Shakespeare Solved ®


Shakespeare Solved ® is a forthcoming series of novels that covers the Bard's entire life and work.

These novels solve the mysteries surrounding Shakespeare by transporting us back in time, to walk in his shoes, and see his world through his eyes.

Only when we see Shakespeare in his original historical context can we understand what his plays and poems really mean.

This blog explains some of my ideas and discoveries, to prepare for this series of novels.

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The University of Oxford's Bodleian Library & The Royal Shakespeare Company

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Thursday, July 11, 2013

Robert Greene and Shakespeare the Upstart Crow


Robert Greene was born 455 years ago today, on 11 July 1558.

He was one of the most famous and popular writers in London when Shakespeare was first beginning his career.


Robert Greene, in a woodcut from after his death
He is shown writing in his funeral shroud
Greene was only about 6 years older than Shakespeare, but by the time that Shakespeare arrived in London in around 1587, Greene was already well established.

By 1587, Greene, Thomas Kyd and Christopher Marlowe were arguably the most well known writers of all.

Greene wrote in many genres, not just in plays. He is considered to be perhaps the first man to support himself as a professional writer in England.

He was a very colorful figure, wearing very fashionable clothing, and styling his red beard into a point.

It would seem that Greene was not interested in just being a writer. He wanted to create a very flamboyant identity in London that was unlike any other.

He matched his unusual style with unusual writing. He wrote stories about the underbelly of society, on the mean streets of Elizabethan London, with dark and shady characters, including a character of himself as a notorious rascal.

I think Shakespeare would have met Greene, and like any other actor and writer of the period, he would have wanted to learn how to become as successful an artist as Greene, or Kyd, or Marlowe was.

I also think that artists like Marlowe and Greene, who both went to Cambridge, would have looked down on a country bumpkin like Shakespeare as unwelcome upstart. Shakespeare did not attend university due to his father’s financial losses.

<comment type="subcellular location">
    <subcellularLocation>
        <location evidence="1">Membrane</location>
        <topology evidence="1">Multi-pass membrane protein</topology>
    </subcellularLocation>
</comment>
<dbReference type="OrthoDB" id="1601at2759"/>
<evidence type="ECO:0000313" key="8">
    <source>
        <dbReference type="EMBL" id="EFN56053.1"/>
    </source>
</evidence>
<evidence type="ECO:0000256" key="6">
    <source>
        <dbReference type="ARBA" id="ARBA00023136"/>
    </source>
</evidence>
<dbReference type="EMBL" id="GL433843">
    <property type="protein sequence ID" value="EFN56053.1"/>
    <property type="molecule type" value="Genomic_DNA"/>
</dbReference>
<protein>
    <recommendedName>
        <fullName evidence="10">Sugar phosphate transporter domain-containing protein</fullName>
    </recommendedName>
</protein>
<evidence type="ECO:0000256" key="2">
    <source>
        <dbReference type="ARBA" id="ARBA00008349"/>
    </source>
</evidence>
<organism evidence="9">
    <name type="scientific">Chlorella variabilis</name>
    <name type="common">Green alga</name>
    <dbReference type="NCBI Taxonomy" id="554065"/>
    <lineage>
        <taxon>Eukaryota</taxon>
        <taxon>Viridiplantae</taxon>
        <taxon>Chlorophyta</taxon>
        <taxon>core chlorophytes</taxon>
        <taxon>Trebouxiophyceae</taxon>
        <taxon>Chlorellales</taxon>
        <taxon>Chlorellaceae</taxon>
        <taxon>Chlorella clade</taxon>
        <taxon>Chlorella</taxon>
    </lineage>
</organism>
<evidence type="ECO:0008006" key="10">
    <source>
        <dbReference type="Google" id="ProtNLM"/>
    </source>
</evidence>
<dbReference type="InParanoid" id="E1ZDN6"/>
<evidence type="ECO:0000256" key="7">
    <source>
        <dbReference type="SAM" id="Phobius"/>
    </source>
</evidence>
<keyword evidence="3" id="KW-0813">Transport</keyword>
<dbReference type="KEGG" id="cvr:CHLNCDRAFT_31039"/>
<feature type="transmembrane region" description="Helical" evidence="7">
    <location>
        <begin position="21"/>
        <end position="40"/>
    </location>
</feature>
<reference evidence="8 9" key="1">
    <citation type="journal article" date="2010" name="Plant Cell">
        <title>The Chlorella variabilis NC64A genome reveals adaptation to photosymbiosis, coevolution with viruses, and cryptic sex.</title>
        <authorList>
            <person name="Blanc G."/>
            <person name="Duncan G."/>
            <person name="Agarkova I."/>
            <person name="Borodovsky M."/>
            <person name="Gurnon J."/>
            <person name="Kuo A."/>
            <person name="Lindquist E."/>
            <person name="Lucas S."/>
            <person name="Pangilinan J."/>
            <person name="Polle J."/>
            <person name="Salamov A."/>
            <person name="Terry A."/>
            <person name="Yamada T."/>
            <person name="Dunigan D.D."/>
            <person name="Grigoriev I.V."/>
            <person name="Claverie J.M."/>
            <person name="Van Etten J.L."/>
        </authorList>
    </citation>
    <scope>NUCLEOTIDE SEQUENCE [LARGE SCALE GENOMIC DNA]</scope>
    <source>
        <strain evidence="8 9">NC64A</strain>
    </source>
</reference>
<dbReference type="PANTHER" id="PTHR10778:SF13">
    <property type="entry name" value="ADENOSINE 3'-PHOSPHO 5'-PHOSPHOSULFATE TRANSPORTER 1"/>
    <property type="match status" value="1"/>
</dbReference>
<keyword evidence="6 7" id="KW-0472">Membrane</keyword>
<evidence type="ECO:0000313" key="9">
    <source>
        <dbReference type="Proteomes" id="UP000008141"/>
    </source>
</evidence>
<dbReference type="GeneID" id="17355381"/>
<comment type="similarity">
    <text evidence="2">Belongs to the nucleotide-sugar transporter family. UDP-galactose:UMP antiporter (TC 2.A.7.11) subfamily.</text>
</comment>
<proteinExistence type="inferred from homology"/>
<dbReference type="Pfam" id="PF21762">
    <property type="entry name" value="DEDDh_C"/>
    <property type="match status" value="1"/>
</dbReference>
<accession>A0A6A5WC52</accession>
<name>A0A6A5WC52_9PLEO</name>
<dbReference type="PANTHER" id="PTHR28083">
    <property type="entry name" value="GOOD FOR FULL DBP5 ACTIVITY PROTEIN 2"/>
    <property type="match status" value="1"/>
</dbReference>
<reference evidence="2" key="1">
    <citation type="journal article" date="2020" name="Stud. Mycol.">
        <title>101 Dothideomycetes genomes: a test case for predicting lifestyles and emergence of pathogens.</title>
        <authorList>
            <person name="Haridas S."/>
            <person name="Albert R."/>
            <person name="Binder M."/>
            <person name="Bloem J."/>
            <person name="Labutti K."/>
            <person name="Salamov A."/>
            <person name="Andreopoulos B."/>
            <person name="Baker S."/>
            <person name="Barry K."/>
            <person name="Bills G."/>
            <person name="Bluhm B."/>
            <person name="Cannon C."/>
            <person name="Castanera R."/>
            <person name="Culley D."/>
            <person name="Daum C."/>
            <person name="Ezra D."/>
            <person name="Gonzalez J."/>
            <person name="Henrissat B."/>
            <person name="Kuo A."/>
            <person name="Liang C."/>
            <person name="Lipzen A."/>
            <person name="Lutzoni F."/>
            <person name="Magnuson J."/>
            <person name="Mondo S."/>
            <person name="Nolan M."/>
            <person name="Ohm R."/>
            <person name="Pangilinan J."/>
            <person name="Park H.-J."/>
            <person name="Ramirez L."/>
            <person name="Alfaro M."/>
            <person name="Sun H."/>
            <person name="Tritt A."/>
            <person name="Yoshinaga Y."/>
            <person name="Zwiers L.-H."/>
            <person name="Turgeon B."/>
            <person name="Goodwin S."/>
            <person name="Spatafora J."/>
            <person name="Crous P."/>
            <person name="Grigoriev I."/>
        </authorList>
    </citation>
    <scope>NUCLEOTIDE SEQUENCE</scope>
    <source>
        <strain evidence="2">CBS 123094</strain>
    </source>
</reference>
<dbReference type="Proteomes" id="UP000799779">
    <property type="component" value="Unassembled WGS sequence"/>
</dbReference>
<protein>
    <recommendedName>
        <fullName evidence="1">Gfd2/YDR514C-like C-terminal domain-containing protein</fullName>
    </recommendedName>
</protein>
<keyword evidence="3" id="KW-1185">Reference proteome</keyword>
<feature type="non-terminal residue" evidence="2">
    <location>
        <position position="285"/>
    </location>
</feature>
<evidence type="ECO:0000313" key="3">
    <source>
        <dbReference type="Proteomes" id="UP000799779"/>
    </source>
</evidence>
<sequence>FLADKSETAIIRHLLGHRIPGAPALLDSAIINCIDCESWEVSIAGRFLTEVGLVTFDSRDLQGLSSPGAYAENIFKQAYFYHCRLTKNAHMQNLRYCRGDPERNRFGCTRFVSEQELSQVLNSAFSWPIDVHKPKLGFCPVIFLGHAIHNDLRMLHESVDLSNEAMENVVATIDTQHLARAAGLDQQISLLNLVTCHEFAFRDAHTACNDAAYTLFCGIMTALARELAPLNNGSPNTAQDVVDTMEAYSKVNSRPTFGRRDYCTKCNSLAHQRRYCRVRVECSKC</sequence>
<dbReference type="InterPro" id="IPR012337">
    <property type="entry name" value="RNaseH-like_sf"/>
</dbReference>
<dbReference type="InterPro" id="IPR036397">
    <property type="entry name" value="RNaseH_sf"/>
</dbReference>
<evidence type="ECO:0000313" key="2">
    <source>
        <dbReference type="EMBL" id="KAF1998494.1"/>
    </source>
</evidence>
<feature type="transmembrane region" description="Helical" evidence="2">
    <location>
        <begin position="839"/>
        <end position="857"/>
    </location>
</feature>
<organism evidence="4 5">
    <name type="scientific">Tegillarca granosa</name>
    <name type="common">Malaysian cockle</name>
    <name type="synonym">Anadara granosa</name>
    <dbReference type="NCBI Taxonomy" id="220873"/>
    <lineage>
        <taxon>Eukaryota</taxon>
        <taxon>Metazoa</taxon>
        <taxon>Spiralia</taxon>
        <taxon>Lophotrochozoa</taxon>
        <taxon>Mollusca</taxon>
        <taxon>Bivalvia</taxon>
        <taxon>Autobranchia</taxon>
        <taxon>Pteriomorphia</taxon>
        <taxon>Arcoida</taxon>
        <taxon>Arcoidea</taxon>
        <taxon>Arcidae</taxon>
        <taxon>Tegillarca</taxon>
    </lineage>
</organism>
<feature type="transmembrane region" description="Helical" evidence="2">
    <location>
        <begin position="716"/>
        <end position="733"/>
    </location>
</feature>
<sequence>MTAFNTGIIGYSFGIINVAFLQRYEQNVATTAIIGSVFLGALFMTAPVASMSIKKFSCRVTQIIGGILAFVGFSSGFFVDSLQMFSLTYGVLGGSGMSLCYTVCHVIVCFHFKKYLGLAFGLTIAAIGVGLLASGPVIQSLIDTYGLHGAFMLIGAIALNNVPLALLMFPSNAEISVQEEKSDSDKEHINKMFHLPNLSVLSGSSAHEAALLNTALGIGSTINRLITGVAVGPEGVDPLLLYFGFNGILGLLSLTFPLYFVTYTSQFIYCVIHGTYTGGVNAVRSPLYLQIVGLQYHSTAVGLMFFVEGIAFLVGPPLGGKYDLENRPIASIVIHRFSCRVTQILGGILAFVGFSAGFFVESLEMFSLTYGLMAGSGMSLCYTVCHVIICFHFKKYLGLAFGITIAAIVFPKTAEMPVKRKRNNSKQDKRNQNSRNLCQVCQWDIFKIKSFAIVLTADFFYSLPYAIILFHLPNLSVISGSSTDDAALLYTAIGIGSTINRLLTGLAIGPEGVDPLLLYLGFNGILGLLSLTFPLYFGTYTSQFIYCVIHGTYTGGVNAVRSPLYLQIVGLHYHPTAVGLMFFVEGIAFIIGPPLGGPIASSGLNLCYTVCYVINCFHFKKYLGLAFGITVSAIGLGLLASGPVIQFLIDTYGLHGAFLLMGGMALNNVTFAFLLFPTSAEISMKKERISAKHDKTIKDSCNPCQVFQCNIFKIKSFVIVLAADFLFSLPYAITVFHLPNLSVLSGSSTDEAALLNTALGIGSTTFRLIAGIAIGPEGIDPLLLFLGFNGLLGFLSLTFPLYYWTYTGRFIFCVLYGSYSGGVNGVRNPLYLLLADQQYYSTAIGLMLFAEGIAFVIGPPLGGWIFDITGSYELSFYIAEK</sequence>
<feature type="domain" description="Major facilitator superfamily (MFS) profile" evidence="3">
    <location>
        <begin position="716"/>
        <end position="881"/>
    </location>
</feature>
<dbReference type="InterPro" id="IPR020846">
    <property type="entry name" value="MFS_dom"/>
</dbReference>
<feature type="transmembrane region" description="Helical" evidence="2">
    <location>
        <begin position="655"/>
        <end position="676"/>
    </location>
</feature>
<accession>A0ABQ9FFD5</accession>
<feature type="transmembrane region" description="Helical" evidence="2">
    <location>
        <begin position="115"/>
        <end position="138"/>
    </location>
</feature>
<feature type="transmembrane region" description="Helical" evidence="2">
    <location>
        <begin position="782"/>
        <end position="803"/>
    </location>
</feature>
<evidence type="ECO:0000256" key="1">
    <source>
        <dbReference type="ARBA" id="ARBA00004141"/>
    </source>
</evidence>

Greene's pamphlet in which Shakespeare is mentioned
Published shortly after Greene's death

Nowadays, Greene is most remembered for having written a pamphlet in 1592 that is the first historical mention of Shakespeare:

"...for there is an upstart Crow, beautified with our feathers, that with his Tygers hart wrapt in a Players hyde, supposes he is as well able to bombast out a blanke verse as the best of you: and being an absolute Johannes fac totum, is in his owne conceit the onely Shake-scene in a countrey"

A rough translation would be: Shakespeare is nothing but an attention-grabbing upstart, who makes himself seem talented by performing our plays, is a wolf in sheep’s clothing, and thinks that he can write as well as us:  he is a Jack-of-all-trades who is conceited enough to think that he is the best actor in the country.

Bitter words.

Do they accurately portray Shakespeare? Was Shakespeare a status-seeking social climber?

It may have seemed like that to Greene. 

By 1592, Shakespeare was just getting going, and receiving his first acclaim as a writer, of the Henry VI plays. 

In 1592, Robert Greene’s greatest work was behind him, with Pandosto (1588) and Menaphon (1589).

Robert Greene must have been terrified by someone as ambitious and talented as Shakespeare.

It was a fear that Christopher Marlowe and Thomas Kyd and any other writer in London must have felt.

By the end of 1592, Greene was dead. He probably drinked himself to death. He was only 34 years old.

By 1593, Marlowe was dead.

By 1594, Kyd was dead, and Shakespeare had no real competition in London as a writer. For almost the rest of Shakespeare's life, there was no one else who could touch him.

It is important to look at the early years in Shakespeare’s career as closely as possible, even with what little we know about those days.

It would seem that Shakespeare did not follow in the footsteps of Greene, Kyd and Marlowe. He just wrote. He was just a writer.

When Greene was drinking, and buying expensive clothes, and hanging out with Elizabethan London’s low-lifes, Shakespeare was hard at work writing.

When Marlowe and Kyd were getting in trouble with the authorities, and in Marlowe’s case possibly working as a spy, Shakespeare was writing.

Shakespeare’s success and his longevity as a writer and an artist was based, it seems very clear, on the fact that so many of the “best” writers before him did not just write. 

He saw their failures, and he learned not to make their mistakes. 

I think there is a very good moral to the story of Greene's life, as compared to Shakespeare's.

Shakespeare's genius was not just in the quality of his writing. 

Any writer will tell you that it is impossible to control the quality of the words they write.

But the quantity of time they spend writing is what they can control the most. The quality of their writing is directly a result of the time they put into it.

Shakespeare learned early on that while everyone else was busy in the taverns, he was hard at work. He sat down and wrote.

Cheers,

David B. Schajer

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